'"Are you alien?" "Yeah. Is that all right?" "Yeah."'

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Oh. My. God. It's back. He's back. And it's good.

That's good we said, mind you. Good as in not perfect. Good as in room for improvement. But hey, good is great. We're relieved, we're happy and we're grateful.

Let's get to the important stuff first. What about the Doctor?

Well, our vote was for Bill Nighy as the new Doctor, but when the casting was announced we had no complaints. We've always really liked Christopher Eccleston (we think his most stunning performance was in Elizabeth, but he's never been anything less than terrific in any of the roles we've seen him in.) He does dark particularly well, and since we're big fans of woe, tragedy and crushing despair, we thought he'd make a wonderfully dark Doctor.

And even though he's grinning like a loon through much of Rose, we still think that. What's more, despite all the bounding around and puppyish enthusiasm, there are enough hints dropped in Rose to make us conclude that a dark Doctor is exactly what we've got. Which is fortunate, because in the grinning and bouncing bits Eccleston's as unconvincing as we've ever seen him: those pasted-on smiles make our faces hurt. It's only when we start to glimpse the more serious side ("Are you OK?") that the character catches fire.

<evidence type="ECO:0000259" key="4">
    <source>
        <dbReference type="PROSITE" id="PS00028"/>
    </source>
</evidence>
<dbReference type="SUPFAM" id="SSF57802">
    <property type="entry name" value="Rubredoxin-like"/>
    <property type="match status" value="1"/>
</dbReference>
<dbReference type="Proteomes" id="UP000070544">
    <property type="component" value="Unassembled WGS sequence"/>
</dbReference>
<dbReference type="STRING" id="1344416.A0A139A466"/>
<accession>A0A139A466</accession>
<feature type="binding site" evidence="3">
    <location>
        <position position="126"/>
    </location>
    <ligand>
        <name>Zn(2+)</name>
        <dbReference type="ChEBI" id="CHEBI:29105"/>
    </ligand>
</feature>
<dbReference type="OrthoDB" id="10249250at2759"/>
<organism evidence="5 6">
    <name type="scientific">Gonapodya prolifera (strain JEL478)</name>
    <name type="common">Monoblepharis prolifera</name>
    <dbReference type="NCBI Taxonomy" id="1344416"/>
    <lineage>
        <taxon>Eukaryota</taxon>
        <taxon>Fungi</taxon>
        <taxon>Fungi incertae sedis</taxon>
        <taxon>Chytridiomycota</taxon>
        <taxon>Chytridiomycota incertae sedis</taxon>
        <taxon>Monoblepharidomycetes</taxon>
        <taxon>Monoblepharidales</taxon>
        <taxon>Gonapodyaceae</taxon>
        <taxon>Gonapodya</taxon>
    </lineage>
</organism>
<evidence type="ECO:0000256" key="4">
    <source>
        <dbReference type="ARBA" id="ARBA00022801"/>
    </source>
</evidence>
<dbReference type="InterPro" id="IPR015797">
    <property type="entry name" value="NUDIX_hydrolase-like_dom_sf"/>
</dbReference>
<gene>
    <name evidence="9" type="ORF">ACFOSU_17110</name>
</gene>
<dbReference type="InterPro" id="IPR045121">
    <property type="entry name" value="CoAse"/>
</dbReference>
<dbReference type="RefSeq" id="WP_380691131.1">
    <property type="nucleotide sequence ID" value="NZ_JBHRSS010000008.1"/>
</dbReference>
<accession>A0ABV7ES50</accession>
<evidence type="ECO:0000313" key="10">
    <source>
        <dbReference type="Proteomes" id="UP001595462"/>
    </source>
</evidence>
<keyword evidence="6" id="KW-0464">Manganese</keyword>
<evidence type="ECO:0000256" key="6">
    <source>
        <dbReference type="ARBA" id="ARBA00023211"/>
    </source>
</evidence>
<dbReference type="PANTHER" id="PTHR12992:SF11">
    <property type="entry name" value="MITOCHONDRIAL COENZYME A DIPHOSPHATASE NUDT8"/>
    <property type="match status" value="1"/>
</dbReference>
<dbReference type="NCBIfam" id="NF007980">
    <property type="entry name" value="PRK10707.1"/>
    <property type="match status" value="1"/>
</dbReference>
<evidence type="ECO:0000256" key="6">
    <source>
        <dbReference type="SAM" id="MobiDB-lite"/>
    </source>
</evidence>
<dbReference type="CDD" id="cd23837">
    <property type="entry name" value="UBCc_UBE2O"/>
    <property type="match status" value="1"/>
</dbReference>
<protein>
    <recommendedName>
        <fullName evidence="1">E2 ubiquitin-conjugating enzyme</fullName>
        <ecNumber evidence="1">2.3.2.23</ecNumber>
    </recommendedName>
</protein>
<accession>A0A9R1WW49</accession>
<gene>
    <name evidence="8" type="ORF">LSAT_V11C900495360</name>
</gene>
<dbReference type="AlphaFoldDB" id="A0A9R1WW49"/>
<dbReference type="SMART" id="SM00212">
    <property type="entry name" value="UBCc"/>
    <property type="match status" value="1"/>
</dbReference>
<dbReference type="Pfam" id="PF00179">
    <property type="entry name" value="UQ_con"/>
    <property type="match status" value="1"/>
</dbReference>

Are we worried, though? Nah. We're betting all that uncomfortably forced mania's going to be toned down in future eps. And it's not as if we'd want to get rid of it altogether: after all, unrelieved grimness would get pretty tedious pretty fast. But a friendly, cheerful facade which cracks to reveal the agony of a tortured soul beneath? As a certain tin person of our acquaintance would remark: "Ex-cellent!". We don't really feel we know him yet, but we can't wait to find out more.

We've always preferred the Doctors who let their alienosity show: this Doctor's very clear on the fact that he's not from round here, and we love it. Nor are we even remotely miffed that he's sometimes critical of humans. So what? Why shouldn't he be? Just because he likes to help people doesn't mean he has to think said people are faultless. He calls 'em as he sees 'em, which we applaud, and the big fat point is that criticism or no criticism he's there to help when things turn hairy. 

We would have been happier, though, if that help had been a wee bit less useless. It’s great to have a smart companion and all, but did the Doctor have to be quite so thick about the London Eye? And let’s face it: it’s true that if it weren’t for him the Nestene would have been able to carry out its nefarious whatever-it-was-it-had-in-mind-we-never-were-quite-sure, but on the other hand if it weren’t for Rose that all would have been for nothing. The Doctor’s peacenik tendencies, admirable and all as they are, leave him dangling over a fiery pit of sentient, um, something, and if it weren’t for Rose he would have gone down with the rest of us. We’re hoping he’ll be just a tiny bit more effective in future.